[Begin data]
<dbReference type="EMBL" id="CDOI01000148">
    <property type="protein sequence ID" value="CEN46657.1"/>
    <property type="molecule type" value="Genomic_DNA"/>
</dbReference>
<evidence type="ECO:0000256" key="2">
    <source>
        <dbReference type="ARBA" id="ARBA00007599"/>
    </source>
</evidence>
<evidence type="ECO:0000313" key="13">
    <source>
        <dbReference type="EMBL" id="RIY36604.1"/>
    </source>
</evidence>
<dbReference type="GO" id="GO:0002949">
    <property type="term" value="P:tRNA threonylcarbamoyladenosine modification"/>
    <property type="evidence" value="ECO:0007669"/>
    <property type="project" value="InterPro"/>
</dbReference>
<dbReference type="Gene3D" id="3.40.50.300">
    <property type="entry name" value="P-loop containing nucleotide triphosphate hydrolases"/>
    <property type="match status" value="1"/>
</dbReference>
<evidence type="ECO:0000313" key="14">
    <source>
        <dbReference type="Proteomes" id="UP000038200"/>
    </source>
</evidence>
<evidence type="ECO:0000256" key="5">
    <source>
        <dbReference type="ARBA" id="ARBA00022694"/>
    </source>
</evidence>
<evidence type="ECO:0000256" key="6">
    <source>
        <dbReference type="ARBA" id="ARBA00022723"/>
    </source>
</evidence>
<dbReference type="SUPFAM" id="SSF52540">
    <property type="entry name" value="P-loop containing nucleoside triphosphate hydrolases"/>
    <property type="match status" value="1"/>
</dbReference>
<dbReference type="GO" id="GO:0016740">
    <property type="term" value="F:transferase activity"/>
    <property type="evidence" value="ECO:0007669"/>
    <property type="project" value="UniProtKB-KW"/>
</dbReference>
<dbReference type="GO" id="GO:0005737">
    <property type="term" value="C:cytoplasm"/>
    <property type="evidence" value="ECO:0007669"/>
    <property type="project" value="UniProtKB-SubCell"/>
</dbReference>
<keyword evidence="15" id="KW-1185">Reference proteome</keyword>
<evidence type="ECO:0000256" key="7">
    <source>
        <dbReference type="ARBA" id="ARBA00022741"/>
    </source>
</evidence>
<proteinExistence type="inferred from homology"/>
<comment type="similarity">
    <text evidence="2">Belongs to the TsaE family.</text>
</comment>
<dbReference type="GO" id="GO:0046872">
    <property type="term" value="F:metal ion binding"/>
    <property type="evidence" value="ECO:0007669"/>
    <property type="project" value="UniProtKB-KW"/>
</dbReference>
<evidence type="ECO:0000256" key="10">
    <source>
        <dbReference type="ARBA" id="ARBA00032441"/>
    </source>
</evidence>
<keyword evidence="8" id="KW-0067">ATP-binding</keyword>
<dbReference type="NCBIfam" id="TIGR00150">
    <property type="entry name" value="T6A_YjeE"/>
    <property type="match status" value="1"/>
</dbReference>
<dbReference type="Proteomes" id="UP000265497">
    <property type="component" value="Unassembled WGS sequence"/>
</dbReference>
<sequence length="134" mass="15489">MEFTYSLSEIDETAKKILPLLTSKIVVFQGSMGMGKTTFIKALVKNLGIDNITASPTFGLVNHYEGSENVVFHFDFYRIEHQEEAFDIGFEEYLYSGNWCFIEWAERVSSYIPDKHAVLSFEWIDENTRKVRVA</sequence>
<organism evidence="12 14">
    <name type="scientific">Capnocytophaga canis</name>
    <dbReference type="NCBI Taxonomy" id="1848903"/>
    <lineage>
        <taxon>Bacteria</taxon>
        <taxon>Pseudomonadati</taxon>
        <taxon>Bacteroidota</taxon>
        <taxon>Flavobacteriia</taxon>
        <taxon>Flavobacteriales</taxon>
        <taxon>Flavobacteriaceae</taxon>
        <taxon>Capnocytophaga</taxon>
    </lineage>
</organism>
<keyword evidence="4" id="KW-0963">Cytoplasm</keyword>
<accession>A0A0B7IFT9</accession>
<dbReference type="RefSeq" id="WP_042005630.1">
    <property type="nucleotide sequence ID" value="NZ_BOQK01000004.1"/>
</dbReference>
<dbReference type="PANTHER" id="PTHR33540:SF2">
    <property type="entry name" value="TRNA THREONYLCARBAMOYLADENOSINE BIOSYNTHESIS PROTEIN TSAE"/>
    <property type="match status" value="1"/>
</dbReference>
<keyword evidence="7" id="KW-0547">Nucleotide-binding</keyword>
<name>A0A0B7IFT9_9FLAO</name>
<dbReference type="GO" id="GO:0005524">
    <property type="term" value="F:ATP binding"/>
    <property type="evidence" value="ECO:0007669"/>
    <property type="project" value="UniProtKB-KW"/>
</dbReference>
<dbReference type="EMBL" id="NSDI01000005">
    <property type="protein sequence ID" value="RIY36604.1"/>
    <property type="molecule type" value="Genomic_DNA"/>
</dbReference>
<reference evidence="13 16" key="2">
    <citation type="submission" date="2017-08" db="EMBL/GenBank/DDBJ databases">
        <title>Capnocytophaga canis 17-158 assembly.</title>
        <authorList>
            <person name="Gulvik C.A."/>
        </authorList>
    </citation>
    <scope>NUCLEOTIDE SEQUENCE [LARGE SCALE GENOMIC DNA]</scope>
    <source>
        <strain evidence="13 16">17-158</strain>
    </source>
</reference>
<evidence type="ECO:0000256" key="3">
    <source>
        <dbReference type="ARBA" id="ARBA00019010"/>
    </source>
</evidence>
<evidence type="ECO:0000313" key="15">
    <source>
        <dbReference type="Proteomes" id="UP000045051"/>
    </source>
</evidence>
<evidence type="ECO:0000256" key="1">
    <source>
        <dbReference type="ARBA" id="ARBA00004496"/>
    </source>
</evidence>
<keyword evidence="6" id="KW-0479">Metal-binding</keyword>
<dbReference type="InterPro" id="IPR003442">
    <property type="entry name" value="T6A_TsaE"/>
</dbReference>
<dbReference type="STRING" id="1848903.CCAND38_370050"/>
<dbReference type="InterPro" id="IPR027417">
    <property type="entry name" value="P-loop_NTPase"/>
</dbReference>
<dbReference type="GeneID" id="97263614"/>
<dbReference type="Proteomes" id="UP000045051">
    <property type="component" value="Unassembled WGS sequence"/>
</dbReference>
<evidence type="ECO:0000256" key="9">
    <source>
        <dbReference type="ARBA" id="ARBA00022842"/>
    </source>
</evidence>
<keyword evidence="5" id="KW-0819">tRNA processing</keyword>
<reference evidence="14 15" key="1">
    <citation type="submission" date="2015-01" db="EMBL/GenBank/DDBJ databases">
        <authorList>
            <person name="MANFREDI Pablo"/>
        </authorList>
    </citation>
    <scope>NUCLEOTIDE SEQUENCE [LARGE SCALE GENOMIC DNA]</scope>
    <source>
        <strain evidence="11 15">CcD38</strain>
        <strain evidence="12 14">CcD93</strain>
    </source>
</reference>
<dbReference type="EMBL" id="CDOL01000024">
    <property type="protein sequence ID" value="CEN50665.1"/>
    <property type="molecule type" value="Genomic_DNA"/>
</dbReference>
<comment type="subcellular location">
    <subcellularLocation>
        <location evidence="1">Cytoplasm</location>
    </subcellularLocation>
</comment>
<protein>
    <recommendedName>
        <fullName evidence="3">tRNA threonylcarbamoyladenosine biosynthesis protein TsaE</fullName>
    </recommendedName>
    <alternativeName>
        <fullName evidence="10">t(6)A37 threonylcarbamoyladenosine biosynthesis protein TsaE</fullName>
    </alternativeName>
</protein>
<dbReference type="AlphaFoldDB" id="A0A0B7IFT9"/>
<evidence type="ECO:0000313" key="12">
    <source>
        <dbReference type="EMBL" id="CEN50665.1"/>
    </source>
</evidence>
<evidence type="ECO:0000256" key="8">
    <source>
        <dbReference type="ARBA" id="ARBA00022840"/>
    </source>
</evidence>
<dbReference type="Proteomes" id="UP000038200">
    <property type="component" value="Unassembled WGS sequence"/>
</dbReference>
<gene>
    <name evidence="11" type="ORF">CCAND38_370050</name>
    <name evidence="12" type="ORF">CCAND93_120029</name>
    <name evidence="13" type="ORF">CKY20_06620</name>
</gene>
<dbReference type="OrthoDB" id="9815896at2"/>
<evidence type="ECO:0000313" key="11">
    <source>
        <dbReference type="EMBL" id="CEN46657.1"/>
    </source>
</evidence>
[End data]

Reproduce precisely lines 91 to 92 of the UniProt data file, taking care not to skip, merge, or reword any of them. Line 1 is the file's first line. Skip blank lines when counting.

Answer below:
        <taxon>Flavobacteriaceae</taxon>
        <taxon>Capnocytophaga</taxon>